Foster care and tax credits

Foster Care special rules

Foster carers can be eligible for working tax credit on the basis that they expect to be paid for the hours they work and therefore these are ‘qualifying remunerative hours’ for working tax credit. This is so even if taxable income is nil, or very low, due to the special tax rules for foster care.  Tax credits are means tested, based on taxable income. So a low taxable income means that you could receive a significant tax credit award. Foster carers may also be eligible to claim child tax credit for their own children, but not for any fostered children.

One practical issue is that the tax credit application pack and renewal pack say that self-employed people need to include details of their income and Unique Tax Reference number (UTR). As a foster carer, your taxable income may be nil. It is OK to put ‘nil’ on the form. As regards the UTR, you will only have a UTR if you have registered as self-employed. If you have not registered as self-employed, perhaps because you have no tax liability, and therefore do not have a UTR, you may enter the date you became a foster carer and leave the UTR box blank. If you are asked to explain why you have done this, you should explain that you are a foster carer and have no taxable liability.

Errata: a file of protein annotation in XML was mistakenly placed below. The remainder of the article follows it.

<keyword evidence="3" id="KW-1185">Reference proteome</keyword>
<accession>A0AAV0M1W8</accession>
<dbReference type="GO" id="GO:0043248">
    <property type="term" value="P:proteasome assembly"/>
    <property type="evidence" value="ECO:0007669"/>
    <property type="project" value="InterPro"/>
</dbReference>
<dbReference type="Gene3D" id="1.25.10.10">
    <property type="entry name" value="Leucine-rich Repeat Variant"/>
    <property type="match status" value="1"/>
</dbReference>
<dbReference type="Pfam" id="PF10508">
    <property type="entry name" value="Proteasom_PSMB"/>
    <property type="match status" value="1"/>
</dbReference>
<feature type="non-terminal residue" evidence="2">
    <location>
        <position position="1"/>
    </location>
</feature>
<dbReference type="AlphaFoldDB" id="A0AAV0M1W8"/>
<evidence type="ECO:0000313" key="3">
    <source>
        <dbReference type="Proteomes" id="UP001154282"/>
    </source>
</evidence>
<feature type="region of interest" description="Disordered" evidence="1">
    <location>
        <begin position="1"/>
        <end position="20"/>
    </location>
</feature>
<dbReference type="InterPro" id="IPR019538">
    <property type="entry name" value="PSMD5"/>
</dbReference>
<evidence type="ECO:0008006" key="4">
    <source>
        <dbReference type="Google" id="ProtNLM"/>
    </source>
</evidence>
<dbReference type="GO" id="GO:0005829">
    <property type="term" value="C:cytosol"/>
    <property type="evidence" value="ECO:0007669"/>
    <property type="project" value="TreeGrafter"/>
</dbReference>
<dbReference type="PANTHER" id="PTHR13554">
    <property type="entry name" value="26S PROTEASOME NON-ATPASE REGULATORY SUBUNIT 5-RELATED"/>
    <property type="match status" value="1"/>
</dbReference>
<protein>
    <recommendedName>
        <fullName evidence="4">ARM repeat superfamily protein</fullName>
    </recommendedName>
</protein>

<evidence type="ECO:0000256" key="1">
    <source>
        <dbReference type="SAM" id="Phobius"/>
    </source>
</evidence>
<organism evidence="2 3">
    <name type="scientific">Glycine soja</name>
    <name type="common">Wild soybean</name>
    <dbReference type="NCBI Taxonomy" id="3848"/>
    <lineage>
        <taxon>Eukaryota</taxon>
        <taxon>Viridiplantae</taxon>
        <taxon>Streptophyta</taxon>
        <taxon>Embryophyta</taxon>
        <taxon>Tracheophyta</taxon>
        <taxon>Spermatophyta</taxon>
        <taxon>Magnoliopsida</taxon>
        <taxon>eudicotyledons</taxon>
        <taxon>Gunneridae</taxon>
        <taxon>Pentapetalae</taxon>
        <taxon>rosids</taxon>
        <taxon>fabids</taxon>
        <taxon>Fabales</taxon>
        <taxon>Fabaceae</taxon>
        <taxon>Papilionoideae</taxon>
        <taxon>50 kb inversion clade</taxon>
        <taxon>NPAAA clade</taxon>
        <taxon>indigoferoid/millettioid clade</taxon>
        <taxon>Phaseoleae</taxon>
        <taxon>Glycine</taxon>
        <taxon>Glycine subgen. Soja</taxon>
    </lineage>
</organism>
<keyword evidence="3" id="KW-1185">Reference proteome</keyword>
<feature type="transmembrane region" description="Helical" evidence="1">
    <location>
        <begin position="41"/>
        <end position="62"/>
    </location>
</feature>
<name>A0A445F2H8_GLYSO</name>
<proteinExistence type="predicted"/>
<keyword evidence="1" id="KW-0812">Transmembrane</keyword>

For more about tax credits see Or if you have a problem with tax credits, such as an overpayment, see the TaxAid tax credit problem solving guide –

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